Gardner’s exceptional Spanish beauty was carried proudly for many years, with head thrown back, half dutifully for so many artistic still photographers and half to compensate for short sight. No doubt about her vivid looks, but rather more concerning the character and intelligence behind them. Apart from being glamorous, she was good as a man’s woman, a sort of gypsy Jean Harlow— indeed, she took the Harlow role in Mogambo (53), John Ford’s remake of Red Dust.
She made her debut, in 1942, in Robert Z. Leonard’s We Were Dancing and had a mixed career for the next few years, playing in the first American films by Fred Zinnemann and Douglas Sirk—Kid Glove Killer (42) and Hitler's Madman (43)—in Young Ideas (43, Jules Dassin), and adorning Dr. Kildare movies. It was after the war that she broke through to stardom, first as a gangsters moll in Whistle Stop (46, Leonide Moguy) and then in Siodmak’s The Killers (46). MGM pushed her hard, in Jack Conway’s The Hucksters
(47) , John Brahms Singapore (47), and One Touch of Venus (48, William A. Seiter), but she was more suited to exotic romance: thus, she never looked better than as the gambling beauty in Siodmak’s The Great Sinner (49), in The Bribe (49, Leonard), modestly touching in George Sidney’s Show Boat (51), and dottily mythic in Albert Levvin’s Pandora and the Flying Dutchman (51).
She made more conventional films—such as Mervyn Le Rov’s East Side, West Side (50)—but was generally put out of doors and/or in costume. Her own busy romantic life (including marriage to Mickey Rooney, Artie Shaw, and Frank Sinatra), her looks, and her taste for sporting activities led to her being cast as a Hemingway woman, first in The Snows of Kilimanjaro (52) and then, incredibly, as Brett Ashley in The Sun Also Rises (57), both films by Henry King. Otherwise, she made Lone Star (52, Vincent Sherman), Ride, Vaquero! (53, John Farrow), and Knights of the Round Table (54, Richard Thorpe) before playing the title part in Mankiewiez’s The Barefoot Contessa (54), perfect casting and clever use of her narrow range. Cukor’s Bhowani Junction (56) was much more demanding and the Anglo-Indian in that film is her most touching performance. She then played in Robson’s The Little Hut (57) and was an overdressed Naked Maja (59, Henry Koster).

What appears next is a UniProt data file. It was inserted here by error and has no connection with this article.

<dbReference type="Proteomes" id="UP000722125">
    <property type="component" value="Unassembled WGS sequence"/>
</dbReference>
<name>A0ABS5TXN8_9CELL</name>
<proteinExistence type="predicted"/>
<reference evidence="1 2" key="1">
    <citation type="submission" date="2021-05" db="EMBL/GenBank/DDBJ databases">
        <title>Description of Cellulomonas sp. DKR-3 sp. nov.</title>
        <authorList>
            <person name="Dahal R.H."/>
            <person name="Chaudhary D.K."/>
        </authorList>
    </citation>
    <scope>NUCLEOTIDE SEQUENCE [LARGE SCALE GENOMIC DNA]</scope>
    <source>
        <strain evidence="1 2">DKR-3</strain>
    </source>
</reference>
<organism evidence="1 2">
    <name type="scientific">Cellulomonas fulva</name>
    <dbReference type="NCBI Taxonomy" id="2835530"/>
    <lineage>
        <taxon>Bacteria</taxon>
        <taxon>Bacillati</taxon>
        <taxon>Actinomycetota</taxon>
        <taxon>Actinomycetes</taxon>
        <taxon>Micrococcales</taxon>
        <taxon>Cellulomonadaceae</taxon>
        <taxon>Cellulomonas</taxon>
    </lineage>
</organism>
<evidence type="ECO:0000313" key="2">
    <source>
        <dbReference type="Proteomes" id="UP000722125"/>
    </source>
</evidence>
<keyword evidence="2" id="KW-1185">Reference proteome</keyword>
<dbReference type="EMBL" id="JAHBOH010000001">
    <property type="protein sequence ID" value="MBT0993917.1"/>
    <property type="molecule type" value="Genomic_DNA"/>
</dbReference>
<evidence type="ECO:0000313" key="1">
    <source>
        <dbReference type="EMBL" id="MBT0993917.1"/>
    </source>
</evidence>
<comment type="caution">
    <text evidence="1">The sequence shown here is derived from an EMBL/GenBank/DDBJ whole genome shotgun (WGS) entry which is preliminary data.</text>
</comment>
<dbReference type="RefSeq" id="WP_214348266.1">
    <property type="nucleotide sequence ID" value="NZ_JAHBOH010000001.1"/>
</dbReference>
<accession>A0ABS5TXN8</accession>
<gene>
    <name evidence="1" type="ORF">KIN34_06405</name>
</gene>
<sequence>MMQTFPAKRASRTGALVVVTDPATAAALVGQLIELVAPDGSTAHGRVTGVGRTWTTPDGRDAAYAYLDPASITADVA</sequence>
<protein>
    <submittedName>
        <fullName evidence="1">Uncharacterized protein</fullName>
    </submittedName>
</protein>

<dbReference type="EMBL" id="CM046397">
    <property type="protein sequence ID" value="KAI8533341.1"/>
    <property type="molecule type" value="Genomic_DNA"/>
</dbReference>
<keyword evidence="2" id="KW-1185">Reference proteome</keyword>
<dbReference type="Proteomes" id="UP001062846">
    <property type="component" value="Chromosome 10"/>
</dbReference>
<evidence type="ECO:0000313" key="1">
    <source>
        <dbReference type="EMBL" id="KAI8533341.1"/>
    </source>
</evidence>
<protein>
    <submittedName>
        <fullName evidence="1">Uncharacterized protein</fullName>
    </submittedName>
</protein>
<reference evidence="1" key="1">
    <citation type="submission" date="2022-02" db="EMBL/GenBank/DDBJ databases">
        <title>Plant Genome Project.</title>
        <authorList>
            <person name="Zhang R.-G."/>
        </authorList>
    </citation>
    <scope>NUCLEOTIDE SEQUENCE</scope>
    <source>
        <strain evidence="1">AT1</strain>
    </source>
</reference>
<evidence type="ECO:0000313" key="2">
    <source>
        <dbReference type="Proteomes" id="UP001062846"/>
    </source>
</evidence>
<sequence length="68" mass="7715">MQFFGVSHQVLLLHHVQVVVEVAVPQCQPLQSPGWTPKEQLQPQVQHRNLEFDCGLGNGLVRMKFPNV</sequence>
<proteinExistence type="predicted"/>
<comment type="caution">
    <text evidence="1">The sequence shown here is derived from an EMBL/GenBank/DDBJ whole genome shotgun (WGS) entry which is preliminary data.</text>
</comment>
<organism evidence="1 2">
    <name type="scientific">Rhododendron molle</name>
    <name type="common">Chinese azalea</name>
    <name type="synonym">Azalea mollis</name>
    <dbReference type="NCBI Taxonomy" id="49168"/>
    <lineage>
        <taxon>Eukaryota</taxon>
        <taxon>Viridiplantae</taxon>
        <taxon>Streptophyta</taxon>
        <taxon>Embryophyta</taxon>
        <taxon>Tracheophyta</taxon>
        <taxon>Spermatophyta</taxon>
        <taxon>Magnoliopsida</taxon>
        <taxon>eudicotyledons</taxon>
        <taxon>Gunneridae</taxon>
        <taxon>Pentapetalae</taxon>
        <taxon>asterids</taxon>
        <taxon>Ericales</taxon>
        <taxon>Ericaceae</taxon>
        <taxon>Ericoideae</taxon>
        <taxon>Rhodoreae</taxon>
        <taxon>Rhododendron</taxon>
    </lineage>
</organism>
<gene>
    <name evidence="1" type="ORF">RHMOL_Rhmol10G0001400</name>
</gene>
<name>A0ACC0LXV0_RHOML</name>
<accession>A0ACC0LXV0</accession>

She worked sparingly in later years, without distinction in On the Beach (59, Stanley Kramer) and Nunnally Johnson’s The Angel Wore Red (60), but gloriously good-looking and worldlv wise in Ray’s 55 Days at Peking (63), Frankenheimer’s Seven Days in May (64), and Huston’s Night of the Iguana (64)—in the last of which she almost manages to be an earth mother. She gave herself up to lavish gesture—as Sarah in The Bible (66, Huston) and as an overblown Hapsburg in Mayerling (68, Terence Young)—but played a Queen of the Fairies in the fascinating The Devil’s Widow (71, Roddy McDowall); was still very beautiful as Lily Langtry in The Life and Times of Judge Roy Bean (72, Huston); Earthquake (74, Robson): Permission to Kill (75, Cvril Frankel); The Sentinel (76, M ichael Winner); The Cassandra Crossing (76, George Pan Cosmatos); and Blue Bird (76, Cukor).
She was in City on Fire (79, Alvin Rakoff); The Kidnapping of the President (80, George Mendeiuk); Mabel Dodge Luhan in Priest of Love (80, Christopher Miles); on TV in The Long Hot Summer (85, Stuart Cooper); in the miniseries A.D. (85, Cooper); and in Harem (86, Billy Hale).
Born December 24, 1922
Died January 25, 1990